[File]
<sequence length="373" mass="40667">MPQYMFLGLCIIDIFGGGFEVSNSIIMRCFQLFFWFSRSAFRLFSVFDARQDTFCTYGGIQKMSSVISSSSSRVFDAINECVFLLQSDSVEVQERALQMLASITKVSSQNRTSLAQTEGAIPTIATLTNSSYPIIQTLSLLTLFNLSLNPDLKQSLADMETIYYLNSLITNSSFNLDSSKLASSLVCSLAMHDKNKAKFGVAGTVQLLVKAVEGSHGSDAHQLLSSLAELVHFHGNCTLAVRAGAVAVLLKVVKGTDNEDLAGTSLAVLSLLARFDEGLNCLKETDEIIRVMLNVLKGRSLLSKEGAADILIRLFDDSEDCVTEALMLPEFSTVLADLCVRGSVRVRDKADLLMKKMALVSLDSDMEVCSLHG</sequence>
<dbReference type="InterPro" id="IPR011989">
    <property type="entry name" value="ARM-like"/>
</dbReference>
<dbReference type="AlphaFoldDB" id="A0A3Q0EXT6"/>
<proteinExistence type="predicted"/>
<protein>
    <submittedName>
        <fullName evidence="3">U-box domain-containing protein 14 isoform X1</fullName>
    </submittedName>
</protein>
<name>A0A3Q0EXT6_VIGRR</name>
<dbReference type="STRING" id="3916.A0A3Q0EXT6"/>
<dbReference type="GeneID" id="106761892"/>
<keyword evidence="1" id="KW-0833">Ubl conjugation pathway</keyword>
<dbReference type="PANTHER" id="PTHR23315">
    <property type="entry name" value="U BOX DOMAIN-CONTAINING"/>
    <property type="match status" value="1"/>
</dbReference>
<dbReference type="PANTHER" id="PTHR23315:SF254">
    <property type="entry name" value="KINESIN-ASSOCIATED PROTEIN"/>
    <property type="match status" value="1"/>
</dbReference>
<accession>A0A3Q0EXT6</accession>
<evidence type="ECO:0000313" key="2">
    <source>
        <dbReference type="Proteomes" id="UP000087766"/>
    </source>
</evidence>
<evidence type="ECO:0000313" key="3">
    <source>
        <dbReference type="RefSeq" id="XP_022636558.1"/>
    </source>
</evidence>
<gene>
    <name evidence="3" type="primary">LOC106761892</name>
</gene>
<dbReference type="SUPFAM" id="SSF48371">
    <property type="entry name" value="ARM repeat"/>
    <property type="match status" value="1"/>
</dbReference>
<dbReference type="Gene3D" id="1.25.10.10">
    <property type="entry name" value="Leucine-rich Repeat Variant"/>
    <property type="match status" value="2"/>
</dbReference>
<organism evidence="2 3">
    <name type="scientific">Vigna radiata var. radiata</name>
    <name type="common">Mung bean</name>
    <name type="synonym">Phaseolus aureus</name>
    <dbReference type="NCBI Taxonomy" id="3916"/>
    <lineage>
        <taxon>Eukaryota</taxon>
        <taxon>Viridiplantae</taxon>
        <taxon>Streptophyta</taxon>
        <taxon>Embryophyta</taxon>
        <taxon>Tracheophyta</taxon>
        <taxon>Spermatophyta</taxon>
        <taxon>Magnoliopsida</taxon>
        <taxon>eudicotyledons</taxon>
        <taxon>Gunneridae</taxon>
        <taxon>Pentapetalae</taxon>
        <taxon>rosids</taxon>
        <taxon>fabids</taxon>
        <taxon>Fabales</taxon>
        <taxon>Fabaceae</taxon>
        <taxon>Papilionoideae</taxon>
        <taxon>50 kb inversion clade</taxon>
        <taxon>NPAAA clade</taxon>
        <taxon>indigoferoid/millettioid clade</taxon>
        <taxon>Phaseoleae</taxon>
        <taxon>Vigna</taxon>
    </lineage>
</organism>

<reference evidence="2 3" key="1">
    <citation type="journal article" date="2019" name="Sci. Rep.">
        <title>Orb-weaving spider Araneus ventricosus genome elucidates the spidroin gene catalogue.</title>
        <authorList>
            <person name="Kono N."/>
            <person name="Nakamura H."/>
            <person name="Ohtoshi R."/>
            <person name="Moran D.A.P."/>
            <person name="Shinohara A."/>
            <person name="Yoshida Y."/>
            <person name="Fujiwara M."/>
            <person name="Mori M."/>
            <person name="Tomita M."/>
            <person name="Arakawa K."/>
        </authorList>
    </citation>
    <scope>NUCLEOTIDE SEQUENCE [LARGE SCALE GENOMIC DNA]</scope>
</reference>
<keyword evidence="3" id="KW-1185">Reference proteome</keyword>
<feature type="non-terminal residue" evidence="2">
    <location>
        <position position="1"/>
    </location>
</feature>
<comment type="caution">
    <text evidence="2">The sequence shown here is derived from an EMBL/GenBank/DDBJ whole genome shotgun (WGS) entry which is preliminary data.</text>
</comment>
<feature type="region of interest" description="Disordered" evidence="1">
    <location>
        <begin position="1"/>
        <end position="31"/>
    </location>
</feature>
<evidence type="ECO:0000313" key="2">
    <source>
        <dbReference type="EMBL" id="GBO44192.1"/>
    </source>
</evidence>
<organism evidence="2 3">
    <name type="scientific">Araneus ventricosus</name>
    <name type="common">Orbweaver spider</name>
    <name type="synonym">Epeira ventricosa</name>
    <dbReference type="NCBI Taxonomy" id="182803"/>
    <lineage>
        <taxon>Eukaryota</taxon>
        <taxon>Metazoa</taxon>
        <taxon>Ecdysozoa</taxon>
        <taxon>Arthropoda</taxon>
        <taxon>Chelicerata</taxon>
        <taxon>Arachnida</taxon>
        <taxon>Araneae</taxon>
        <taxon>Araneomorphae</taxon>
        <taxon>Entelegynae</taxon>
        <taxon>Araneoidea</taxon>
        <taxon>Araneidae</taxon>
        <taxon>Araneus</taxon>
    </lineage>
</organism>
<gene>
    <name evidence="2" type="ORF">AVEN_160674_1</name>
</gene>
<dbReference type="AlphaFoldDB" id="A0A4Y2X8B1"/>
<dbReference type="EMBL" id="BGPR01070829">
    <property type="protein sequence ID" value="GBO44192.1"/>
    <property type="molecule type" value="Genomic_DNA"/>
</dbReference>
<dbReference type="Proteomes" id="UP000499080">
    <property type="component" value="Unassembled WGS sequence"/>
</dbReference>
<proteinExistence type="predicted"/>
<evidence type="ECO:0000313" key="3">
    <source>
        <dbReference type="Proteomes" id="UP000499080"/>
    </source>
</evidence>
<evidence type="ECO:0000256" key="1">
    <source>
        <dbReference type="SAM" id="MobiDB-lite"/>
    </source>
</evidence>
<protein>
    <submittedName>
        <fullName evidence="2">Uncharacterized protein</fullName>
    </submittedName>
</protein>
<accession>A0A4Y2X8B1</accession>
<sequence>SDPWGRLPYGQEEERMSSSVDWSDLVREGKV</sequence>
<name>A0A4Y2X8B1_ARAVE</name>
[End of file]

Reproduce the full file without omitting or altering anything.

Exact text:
<sequence length="373" mass="40667">MPQYMFLGLCIIDIFGGGFEVSNSIIMRCFQLFFWFSRSAFRLFSVFDARQDTFCTYGGIQKMSSVISSSSSRVFDAINECVFLLQSDSVEVQERALQMLASITKVSSQNRTSLAQTEGAIPTIATLTNSSYPIIQTLSLLTLFNLSLNPDLKQSLADMETIYYLNSLITNSSFNLDSSKLASSLVCSLAMHDKNKAKFGVAGTVQLLVKAVEGSHGSDAHQLLSSLAELVHFHGNCTLAVRAGAVAVLLKVVKGTDNEDLAGTSLAVLSLLARFDEGLNCLKETDEIIRVMLNVLKGRSLLSKEGAADILIRLFDDSEDCVTEALMLPEFSTVLADLCVRGSVRVRDKADLLMKKMALVSLDSDMEVCSLHG</sequence>
<dbReference type="InterPro" id="IPR011989">
    <property type="entry name" value="ARM-like"/>
</dbReference>
<dbReference type="AlphaFoldDB" id="A0A3Q0EXT6"/>
<proteinExistence type="predicted"/>
<protein>
    <submittedName>
        <fullName evidence="3">U-box domain-containing protein 14 isoform X1</fullName>
    </submittedName>
</protein>
<name>A0A3Q0EXT6_VIGRR</name>
<dbReference type="STRING" id="3916.A0A3Q0EXT6"/>
<dbReference type="GeneID" id="106761892"/>
<keyword evidence="1" id="KW-0833">Ubl conjugation pathway</keyword>
<dbReference type="PANTHER" id="PTHR23315">
    <property type="entry name" value="U BOX DOMAIN-CONTAINING"/>
    <property type="match status" value="1"/>
</dbReference>
<dbReference type="PANTHER" id="PTHR23315:SF254">
    <property type="entry name" value="KINESIN-ASSOCIATED PROTEIN"/>
    <property type="match status" value="1"/>
</dbReference>
<accession>A0A3Q0EXT6</accession>
<evidence type="ECO:0000313" key="2">
    <source>
        <dbReference type="Proteomes" id="UP000087766"/>
    </source>
</evidence>
<evidence type="ECO:0000313" key="3">
    <source>
        <dbReference type="RefSeq" id="XP_022636558.1"/>
    </source>
</evidence>
<gene>
    <name evidence="3" type="primary">LOC106761892</name>
</gene>
<dbReference type="SUPFAM" id="SSF48371">
    <property type="entry name" value="ARM repeat"/>
    <property type="match status" value="1"/>
</dbReference>
<dbReference type="Gene3D" id="1.25.10.10">
    <property type="entry name" value="Leucine-rich Repeat Variant"/>
    <property type="match status" value="2"/>
</dbReference>
<organism evidence="2 3">
    <name type="scientific">Vigna radiata var. radiata</name>
    <name type="common">Mung bean</name>
    <name type="synonym">Phaseolus aureus</name>
    <dbReference type="NCBI Taxonomy" id="3916"/>
    <lineage>
        <taxon>Eukaryota</taxon>
        <taxon>Viridiplantae</taxon>
        <taxon>Streptophyta</taxon>
        <taxon>Embryophyta</taxon>
        <taxon>Tracheophyta</taxon>
        <taxon>Spermatophyta</taxon>
        <taxon>Magnoliopsida</taxon>
        <taxon>eudicotyledons</taxon>
        <taxon>Gunneridae</taxon>
        <taxon>Pentapetalae</taxon>
        <taxon>rosids</taxon>
        <taxon>fabids</taxon>
        <taxon>Fabales</taxon>
        <taxon>Fabaceae</taxon>
        <taxon>Papilionoideae</taxon>
        <taxon>50 kb inversion clade</taxon>
        <taxon>NPAAA clade</taxon>
        <taxon>indigoferoid/millettioid clade</taxon>
        <taxon>Phaseoleae</taxon>
        <taxon>Vigna</taxon>
    </lineage>
</organism>

<reference evidence="2 3" key="1">
    <citation type="journal article" date="2019" name="Sci. Rep.">
        <title>Orb-weaving spider Araneus ventricosus genome elucidates the spidroin gene catalogue.</title>
        <authorList>
            <person name="Kono N."/>
            <person name="Nakamura H."/>
            <person name="Ohtoshi R."/>
            <person name="Moran D.A.P."/>
            <person name="Shinohara A."/>
            <person name="Yoshida Y."/>
            <person name="Fujiwara M."/>
            <person name="Mori M."/>
            <person name="Tomita M."/>
            <person name="Arakawa K."/>
        </authorList>
    </citation>
    <scope>NUCLEOTIDE SEQUENCE [LARGE SCALE GENOMIC DNA]</scope>
</reference>
<keyword evidence="3" id="KW-1185">Reference proteome</keyword>
<feature type="non-terminal residue" evidence="2">
    <location>
        <position position="1"/>
    </location>
</feature>
<comment type="caution">
    <text evidence="2">The sequence shown here is derived from an EMBL/GenBank/DDBJ whole genome shotgun (WGS) entry which is preliminary data.</text>
</comment>
<feature type="region of interest" description="Disordered" evidence="1">
    <location>
        <begin position="1"/>
        <end position="31"/>
    </location>
</feature>
<evidence type="ECO:0000313" key="2">
    <source>
        <dbReference type="EMBL" id="GBO44192.1"/>
    </source>
</evidence>
<organism evidence="2 3">
    <name type="scientific">Araneus ventricosus</name>
    <name type="common">Orbweaver spider</name>
    <name type="synonym">Epeira ventricosa</name>
    <dbReference type="NCBI Taxonomy" id="182803"/>
    <lineage>
        <taxon>Eukaryota</taxon>
        <taxon>Metazoa</taxon>
        <taxon>Ecdysozoa</taxon>
        <taxon>Arthropoda</taxon>
        <taxon>Chelicerata</taxon>
        <taxon>Arachnida</taxon>
        <taxon>Araneae</taxon>
        <taxon>Araneomorphae</taxon>
        <taxon>Entelegynae</taxon>
        <taxon>Araneoidea</taxon>
        <taxon>Araneidae</taxon>
        <taxon>Araneus</taxon>
    </lineage>
</organism>
<gene>
    <name evidence="2" type="ORF">AVEN_160674_1</name>
</gene>
<dbReference type="AlphaFoldDB" id="A0A4Y2X8B1"/>
<dbReference type="EMBL" id="BGPR01070829">
    <property type="protein sequence ID" value="GBO44192.1"/>
    <property type="molecule type" value="Genomic_DNA"/>
</dbReference>
<dbReference type="Proteomes" id="UP000499080">
    <property type="component" value="Unassembled WGS sequence"/>
</dbReference>
<proteinExistence type="predicted"/>
<evidence type="ECO:0000313" key="3">
    <source>
        <dbReference type="Proteomes" id="UP000499080"/>
    </source>
</evidence>
<evidence type="ECO:0000256" key="1">
    <source>
        <dbReference type="SAM" id="MobiDB-lite"/>
    </source>
</evidence>
<protein>
    <submittedName>
        <fullName evidence="2">Uncharacterized protein</fullName>
    </submittedName>
</protein>
<accession>A0A4Y2X8B1</accession>
<sequence>SDPWGRLPYGQEEERMSSSVDWSDLVREGKV</sequence>
<name>A0A4Y2X8B1_ARAVE</name>